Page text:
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Southern African Regional Poverty Network (SARPN) Economic Justice Network (EJN)

Linkages between NEPAD and WTO

NEPAD and the World Trade Organization (WTO): A review of related implications for poverty reduction in the SADC region in the wake of the WTO ministerial conference in Hong Kong, December 2005

John H. E. Marй1

Southern African Regional Poverty Network (SARPN), Economic Justice Network (EJN)

6-7 April 2006

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Linkages Between NEPAD and the WTO: An Overview of the Relevance for Poverty Reduction in Africa

In recent years there has been an unprecedented amount of new activities that are aimed at fast-tracking African development and obtaining an improved position for Africa in the international community. It is perhaps no exaggeration to say that the main driving force behind this thrust is The New Partnership for Africa's Development (NEPAD), a programme of the African Union (AU) that has developed into a process that become internationally recognised as the primary framework for African development since its inception in 2001. The NEPAD has endorsed an improved position for Africa's international trade as a priority and has poverty reduction among its chief objectives. It is therefore fairly obvious that there are linkages between NEPAD and the World Trading Organization (WTO), and that this has special relevance for poverty alleviation in Africa. The relevance of this linkage is heightened as the NEPAD process is currently taking place in parallel with a Round of negotiations of the World Trade Organization (WTO) that is supposed to specifically deliver improved conditions of trade to better support global development.

The very close relationship between NEPAD and the World Trade Organization (WTO) is often not too well recognised and this text attempts to help illustrate some of the linkages in this relationship, especially in reference to their profound implications for poverty alleviation in Africa. Here again the Southern African region can be seen as having its own specific interests within the broader African context, with these having perhaps a special relationship to the WTO regime inter alia because of the strong trading position of the South African/SACU grouping in the Southern African region.2 The NEPAD context nevertheless remains of central relevance for the countries of Southern Africa as well as their regional entities, with the Southern African Development Community (SADC) and the Common Market for Eastern and Southern Africa (COMESA) having special significance as key building blocks for NEPAD implementation in the NEPAD framework.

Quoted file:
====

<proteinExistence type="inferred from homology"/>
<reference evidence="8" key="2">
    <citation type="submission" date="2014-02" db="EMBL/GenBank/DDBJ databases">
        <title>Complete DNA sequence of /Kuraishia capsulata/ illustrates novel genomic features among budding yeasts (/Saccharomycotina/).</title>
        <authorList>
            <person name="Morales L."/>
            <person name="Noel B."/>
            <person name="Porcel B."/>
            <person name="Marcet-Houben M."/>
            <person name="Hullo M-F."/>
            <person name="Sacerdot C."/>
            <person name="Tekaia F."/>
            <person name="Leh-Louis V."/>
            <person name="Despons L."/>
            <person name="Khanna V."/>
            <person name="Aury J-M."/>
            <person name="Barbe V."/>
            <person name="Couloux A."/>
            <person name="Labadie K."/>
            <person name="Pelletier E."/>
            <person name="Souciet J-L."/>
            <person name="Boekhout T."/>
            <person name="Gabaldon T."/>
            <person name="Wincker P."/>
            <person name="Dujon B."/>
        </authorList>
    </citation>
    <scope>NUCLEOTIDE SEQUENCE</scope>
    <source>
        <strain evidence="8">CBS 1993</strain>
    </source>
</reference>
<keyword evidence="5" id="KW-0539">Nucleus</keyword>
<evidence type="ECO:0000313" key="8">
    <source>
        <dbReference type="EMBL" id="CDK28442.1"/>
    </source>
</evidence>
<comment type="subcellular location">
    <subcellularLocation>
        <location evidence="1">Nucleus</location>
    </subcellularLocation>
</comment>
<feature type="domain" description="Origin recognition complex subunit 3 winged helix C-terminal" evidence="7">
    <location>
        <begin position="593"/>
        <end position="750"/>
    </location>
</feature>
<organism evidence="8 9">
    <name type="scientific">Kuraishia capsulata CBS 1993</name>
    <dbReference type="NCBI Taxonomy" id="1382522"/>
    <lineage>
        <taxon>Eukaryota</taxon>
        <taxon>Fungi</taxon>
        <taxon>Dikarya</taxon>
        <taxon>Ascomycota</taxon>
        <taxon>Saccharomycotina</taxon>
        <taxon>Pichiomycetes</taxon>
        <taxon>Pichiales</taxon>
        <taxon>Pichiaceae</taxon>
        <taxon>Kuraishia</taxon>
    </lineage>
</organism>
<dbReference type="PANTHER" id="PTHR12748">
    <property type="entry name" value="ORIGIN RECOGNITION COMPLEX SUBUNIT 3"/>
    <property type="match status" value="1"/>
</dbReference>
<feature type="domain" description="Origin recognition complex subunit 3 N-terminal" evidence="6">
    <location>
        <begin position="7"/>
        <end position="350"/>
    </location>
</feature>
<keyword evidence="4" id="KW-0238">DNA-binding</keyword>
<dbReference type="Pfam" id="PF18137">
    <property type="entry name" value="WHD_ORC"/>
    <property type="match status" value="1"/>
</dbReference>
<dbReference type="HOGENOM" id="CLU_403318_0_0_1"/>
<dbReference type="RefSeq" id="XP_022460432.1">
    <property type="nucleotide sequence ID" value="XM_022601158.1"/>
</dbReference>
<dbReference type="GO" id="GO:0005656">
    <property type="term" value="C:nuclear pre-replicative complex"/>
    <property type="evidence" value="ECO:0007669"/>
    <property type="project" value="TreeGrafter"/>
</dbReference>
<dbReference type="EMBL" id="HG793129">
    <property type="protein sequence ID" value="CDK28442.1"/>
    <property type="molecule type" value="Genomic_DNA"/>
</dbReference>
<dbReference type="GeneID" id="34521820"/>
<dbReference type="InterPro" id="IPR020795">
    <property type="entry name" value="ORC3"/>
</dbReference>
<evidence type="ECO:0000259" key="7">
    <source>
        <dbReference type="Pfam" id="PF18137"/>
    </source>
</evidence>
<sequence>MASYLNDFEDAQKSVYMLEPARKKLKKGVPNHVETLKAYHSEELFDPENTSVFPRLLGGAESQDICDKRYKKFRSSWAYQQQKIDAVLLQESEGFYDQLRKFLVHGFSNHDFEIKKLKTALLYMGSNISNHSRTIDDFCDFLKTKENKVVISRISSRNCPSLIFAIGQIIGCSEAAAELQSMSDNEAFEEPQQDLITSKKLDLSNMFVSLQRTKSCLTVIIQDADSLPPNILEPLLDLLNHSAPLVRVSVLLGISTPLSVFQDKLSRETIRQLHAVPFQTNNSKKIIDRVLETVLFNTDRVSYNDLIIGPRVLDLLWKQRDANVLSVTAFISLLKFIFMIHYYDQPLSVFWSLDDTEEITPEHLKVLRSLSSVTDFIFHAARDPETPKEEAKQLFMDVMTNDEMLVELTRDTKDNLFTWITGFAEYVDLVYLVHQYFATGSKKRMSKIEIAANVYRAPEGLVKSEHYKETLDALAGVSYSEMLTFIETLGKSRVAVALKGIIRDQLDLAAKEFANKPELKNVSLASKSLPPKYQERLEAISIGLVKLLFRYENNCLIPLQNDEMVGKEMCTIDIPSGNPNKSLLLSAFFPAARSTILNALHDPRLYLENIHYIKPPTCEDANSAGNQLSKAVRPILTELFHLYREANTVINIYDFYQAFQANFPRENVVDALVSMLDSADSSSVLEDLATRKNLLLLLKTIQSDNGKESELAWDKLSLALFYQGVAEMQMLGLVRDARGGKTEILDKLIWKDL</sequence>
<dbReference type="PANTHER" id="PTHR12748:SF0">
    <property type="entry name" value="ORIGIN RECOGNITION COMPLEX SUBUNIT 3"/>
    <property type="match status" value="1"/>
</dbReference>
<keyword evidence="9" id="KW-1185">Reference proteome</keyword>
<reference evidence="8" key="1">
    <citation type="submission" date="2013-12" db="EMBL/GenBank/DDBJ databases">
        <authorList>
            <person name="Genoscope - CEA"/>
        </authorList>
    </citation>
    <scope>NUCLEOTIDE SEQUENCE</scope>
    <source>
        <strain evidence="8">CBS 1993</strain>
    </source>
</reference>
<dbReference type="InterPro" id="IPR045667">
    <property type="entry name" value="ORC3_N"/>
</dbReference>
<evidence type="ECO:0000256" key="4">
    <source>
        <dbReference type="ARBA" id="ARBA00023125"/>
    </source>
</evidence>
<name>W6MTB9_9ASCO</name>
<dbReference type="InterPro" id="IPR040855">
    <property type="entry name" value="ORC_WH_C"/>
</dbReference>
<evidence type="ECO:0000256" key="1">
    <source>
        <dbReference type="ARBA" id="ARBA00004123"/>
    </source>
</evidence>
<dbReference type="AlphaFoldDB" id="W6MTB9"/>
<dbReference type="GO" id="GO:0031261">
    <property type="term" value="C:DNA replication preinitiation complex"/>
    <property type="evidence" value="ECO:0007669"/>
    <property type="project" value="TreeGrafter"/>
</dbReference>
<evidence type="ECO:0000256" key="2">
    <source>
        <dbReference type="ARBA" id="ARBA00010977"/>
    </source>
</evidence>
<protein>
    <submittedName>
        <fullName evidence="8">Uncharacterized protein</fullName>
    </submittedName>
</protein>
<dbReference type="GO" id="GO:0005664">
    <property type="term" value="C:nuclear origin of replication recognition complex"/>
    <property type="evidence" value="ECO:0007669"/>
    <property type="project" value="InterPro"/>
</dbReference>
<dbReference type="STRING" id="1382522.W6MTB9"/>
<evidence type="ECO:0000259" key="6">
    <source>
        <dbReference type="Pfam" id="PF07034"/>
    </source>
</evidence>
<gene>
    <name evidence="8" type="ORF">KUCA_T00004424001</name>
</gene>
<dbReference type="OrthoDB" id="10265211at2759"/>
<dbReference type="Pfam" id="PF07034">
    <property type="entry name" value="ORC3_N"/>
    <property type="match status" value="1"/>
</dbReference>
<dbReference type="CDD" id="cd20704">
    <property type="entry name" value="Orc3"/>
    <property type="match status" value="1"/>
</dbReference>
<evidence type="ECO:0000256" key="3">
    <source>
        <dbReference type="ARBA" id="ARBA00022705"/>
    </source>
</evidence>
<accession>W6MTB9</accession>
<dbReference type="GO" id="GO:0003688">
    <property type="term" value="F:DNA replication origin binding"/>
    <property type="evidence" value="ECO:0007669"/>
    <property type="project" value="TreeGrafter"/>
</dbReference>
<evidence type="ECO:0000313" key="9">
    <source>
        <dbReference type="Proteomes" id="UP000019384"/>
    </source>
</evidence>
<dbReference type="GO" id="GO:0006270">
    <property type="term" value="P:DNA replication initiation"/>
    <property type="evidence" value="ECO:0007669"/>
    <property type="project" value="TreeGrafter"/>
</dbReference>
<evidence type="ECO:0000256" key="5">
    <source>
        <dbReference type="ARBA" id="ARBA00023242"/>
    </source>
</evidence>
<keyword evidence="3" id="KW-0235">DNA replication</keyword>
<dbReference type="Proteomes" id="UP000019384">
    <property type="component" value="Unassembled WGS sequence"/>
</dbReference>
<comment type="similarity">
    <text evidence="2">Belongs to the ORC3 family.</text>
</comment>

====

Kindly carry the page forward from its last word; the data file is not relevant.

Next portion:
While most countries in the SADC region have continued to give specific attention to poverty reduction strategies in the context of such parameters as NEPAD priorities and the Millennium Development Goals (MDGs) of the United Nations (UN), there is extensive relevance for these variables in the context of regional, intra-regional African and international trade .As such it is imperative that the countries of Southern Africa continue to monitor events, and take relevant and often related action within the WTO context in so far as poverty alleviation is concerned.

  1. Dr. John Marй is a consultant on international issues and is an ongoing ad hoc adviser to the NEPAD Secretariat. Views expressed are his own on a personal basis.
  2. The Southern African Customs Union (SACU) is the oldest customs union in Africa and currently consists of South Africa as well as Botswana, Lesotho, Namibia and Swaziland. This reality as well as the fact that South Africa has, or is entering into, a wide spectrum of international trade agreements including its existing Free Trade Agreement with the European Union (EU), inter alia is a key complication for Southern Africa's international trading situation especially as the entire region apart from South Africa has a key economic relationship with the EU in terms of the Cotonou Agreement, and SADC has aims of becoming a customs union that will include the current SACU.

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